Nearly one in every three dogs who have allergies strongly react to the presence of house dust mites, one of the most common pet allergens.
Having an itchy pet is always something uncomfortable for both you and your beloved pet. Around 10% of dogs are predisposed to allergic skin diseases. This percentage is lower in cats. However, house mites remain one of the most frequent pet allergens. Detecting pet allergies on time will allow us to help them and prevent suffering. Allergies in pets are typically presented with itchiness. Therefore, this is one of the first symptoms of a dust mite allergy. Itchy pets will lick, chew, and scratch excessively. This, in turn, leads to skin inflammation, which is manifested as thickening and hyperpigmentation.
Pets are usually most itchy on their tummies, armpits, paws, groin, and face. In other words, everywhere except their backs! If you see your pet constantly reaching for these parts of her/his body, you should suspect house dust allergies. You must take your pet to the veterinarian for a proper diagnosis. Pet allergies develop with constant contact with the allergens, which in this case are dust mites. Therefore, your dog can be in contact with them for weeks, until one day, he/she starts to react negatively to them. Treatment can be challenging if other skin conditions are present. Veterinarians often recommend starting with cleansing shampoos and antibiotics. If the pet condition does not improve, the veterinarian would probably prescribe anti-inflammatory drugs to ameliorate the pet’s skin condition. House dust allergies can be easily prevented with a regular vacuum cleaning. Furthermore, frequent bathing for the pet will maintain him/her clean and could avoid other skin conditions that could get worse with dust mites. Moreover, you could consider immunotherapy vaccines for your pet, around 30 to 40 percent of them have a great response to this vaccine.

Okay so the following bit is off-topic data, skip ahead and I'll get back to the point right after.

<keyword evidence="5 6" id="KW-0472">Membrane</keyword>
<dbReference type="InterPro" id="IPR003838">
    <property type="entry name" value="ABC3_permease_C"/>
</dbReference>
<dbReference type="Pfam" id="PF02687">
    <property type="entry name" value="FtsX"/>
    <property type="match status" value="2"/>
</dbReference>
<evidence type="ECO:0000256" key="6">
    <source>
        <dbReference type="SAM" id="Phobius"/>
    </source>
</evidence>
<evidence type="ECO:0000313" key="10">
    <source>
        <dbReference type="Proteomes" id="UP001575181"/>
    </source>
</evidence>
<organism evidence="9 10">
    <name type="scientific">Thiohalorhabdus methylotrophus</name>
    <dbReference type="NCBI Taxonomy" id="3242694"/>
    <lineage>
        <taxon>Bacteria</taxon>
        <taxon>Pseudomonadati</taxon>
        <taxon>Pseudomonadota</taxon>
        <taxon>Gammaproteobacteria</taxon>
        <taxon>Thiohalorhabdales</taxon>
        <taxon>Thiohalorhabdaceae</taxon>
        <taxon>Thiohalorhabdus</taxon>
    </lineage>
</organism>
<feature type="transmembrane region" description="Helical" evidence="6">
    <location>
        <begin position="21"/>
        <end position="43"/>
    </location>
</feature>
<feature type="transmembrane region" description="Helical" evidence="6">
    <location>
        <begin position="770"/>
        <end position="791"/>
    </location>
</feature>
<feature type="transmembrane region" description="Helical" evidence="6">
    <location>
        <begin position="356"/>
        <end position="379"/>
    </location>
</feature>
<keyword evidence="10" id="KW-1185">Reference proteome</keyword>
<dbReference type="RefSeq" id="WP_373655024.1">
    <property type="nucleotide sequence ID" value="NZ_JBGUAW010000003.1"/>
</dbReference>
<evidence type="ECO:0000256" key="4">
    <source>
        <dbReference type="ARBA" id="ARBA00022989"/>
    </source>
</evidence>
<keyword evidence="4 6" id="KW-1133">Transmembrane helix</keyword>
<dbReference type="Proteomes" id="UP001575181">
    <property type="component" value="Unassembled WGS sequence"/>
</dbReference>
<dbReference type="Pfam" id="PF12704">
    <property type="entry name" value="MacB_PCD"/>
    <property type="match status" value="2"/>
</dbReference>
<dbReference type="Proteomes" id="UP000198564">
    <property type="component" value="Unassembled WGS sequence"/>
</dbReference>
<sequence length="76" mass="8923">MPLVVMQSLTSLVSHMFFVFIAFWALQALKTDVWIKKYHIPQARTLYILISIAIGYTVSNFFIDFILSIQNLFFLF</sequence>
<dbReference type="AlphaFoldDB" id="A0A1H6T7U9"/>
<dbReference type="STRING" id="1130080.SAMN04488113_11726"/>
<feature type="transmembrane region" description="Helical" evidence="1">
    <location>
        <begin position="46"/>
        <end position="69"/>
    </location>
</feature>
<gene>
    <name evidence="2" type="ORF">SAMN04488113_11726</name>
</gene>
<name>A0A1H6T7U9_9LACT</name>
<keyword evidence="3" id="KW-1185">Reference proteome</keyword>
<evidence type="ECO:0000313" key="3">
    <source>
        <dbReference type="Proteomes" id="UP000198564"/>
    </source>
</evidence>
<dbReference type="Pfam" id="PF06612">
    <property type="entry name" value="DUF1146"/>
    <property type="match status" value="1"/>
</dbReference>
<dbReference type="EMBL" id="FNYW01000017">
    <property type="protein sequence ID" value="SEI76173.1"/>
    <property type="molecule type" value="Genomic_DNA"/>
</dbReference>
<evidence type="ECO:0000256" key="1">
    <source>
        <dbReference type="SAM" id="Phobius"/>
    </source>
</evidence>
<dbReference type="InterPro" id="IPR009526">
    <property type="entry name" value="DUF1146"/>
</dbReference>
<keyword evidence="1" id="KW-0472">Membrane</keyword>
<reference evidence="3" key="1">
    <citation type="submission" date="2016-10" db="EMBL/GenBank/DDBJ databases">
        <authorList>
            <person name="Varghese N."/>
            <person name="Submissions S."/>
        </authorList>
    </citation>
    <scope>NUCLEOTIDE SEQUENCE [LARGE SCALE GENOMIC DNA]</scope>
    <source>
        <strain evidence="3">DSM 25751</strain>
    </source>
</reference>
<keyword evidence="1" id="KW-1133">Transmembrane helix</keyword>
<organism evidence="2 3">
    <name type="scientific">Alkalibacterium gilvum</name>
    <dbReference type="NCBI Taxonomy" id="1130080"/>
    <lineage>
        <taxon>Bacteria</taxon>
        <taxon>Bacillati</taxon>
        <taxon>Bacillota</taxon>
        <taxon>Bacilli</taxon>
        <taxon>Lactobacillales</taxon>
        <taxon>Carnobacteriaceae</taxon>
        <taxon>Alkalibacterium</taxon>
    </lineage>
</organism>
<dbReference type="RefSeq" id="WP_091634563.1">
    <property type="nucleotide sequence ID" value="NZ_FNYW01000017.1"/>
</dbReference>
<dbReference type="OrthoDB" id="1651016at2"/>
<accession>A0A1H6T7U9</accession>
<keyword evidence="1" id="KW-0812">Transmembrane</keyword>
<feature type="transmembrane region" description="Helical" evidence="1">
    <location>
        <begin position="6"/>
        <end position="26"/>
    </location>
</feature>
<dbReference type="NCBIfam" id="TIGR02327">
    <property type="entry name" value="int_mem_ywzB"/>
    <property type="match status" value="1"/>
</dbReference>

About the author
Dr. Stephanie Flansburg-Cruz practices mixed animal veterinary medicine and she has a special interest in shelter medicine and animal welfare. Stephanie enjoys volunteering at local animal shelters, reading, writing and traveling.